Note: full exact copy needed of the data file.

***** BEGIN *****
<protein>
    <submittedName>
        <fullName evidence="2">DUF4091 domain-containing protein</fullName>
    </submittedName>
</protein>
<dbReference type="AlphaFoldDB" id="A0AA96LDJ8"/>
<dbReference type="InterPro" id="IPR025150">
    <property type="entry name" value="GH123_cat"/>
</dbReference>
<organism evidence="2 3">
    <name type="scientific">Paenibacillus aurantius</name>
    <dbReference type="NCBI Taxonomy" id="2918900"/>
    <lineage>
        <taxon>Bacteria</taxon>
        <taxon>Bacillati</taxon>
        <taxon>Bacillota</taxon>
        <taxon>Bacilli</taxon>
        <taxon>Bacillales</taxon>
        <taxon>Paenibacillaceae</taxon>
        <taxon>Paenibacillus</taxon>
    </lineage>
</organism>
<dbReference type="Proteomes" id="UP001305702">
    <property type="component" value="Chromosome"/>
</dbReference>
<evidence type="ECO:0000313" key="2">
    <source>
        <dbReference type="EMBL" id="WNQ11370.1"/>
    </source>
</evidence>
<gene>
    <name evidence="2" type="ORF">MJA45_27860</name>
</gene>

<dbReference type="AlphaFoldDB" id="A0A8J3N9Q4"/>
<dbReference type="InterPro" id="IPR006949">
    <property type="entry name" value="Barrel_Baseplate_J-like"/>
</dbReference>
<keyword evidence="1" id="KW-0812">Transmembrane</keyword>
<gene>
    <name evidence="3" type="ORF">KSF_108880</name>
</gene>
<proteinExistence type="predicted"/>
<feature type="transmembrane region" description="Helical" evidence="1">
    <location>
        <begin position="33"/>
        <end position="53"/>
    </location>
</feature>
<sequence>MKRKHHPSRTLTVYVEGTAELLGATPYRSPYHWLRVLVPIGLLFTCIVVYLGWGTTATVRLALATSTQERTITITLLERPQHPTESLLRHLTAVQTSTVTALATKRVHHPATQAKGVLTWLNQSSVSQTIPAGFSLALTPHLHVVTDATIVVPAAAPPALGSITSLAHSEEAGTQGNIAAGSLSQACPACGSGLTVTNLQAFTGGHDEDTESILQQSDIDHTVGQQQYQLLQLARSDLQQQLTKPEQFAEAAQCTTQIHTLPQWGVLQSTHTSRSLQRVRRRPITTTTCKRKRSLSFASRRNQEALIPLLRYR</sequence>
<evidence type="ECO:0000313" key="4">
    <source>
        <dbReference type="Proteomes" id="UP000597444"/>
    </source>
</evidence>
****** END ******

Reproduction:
<protein>
    <submittedName>
        <fullName evidence="2">DUF4091 domain-containing protein</fullName>
    </submittedName>
</protein>
<dbReference type="AlphaFoldDB" id="A0AA96LDJ8"/>
<dbReference type="InterPro" id="IPR025150">
    <property type="entry name" value="GH123_cat"/>
</dbReference>
<organism evidence="2 3">
    <name type="scientific">Paenibacillus aurantius</name>
    <dbReference type="NCBI Taxonomy" id="2918900"/>
    <lineage>
        <taxon>Bacteria</taxon>
        <taxon>Bacillati</taxon>
        <taxon>Bacillota</taxon>
        <taxon>Bacilli</taxon>
        <taxon>Bacillales</taxon>
        <taxon>Paenibacillaceae</taxon>
        <taxon>Paenibacillus</taxon>
    </lineage>
</organism>
<dbReference type="Proteomes" id="UP001305702">
    <property type="component" value="Chromosome"/>
</dbReference>
<evidence type="ECO:0000313" key="2">
    <source>
        <dbReference type="EMBL" id="WNQ11370.1"/>
    </source>
</evidence>
<gene>
    <name evidence="2" type="ORF">MJA45_27860</name>
</gene>

<dbReference type="AlphaFoldDB" id="A0A8J3N9Q4"/>
<dbReference type="InterPro" id="IPR006949">
    <property type="entry name" value="Barrel_Baseplate_J-like"/>
</dbReference>
<keyword evidence="1" id="KW-0812">Transmembrane</keyword>
<gene>
    <name evidence="3" type="ORF">KSF_108880</name>
</gene>
<proteinExistence type="predicted"/>
<feature type="transmembrane region" description="Helical" evidence="1">
    <location>
        <begin position="33"/>
        <end position="53"/>
    </location>
</feature>
<sequence>MKRKHHPSRTLTVYVEGTAELLGATPYRSPYHWLRVLVPIGLLFTCIVVYLGWGTTATVRLALATSTQERTITITLLERPQHPTESLLRHLTAVQTSTVTALATKRVHHPATQAKGVLTWLNQSSVSQTIPAGFSLALTPHLHVVTDATIVVPAAAPPALGSITSLAHSEEAGTQGNIAAGSLSQACPACGSGLTVTNLQAFTGGHDEDTESILQQSDIDHTVGQQQYQLLQLARSDLQQQLTKPEQFAEAAQCTTQIHTLPQWGVLQSTHTSRSLQRVRRRPITTTTCKRKRSLSFASRRNQEALIPLLRYR</sequence>
<evidence type="ECO:0000313" key="4">
    <source>
        <dbReference type="Proteomes" id="UP000597444"/>
    </source>
</evidence>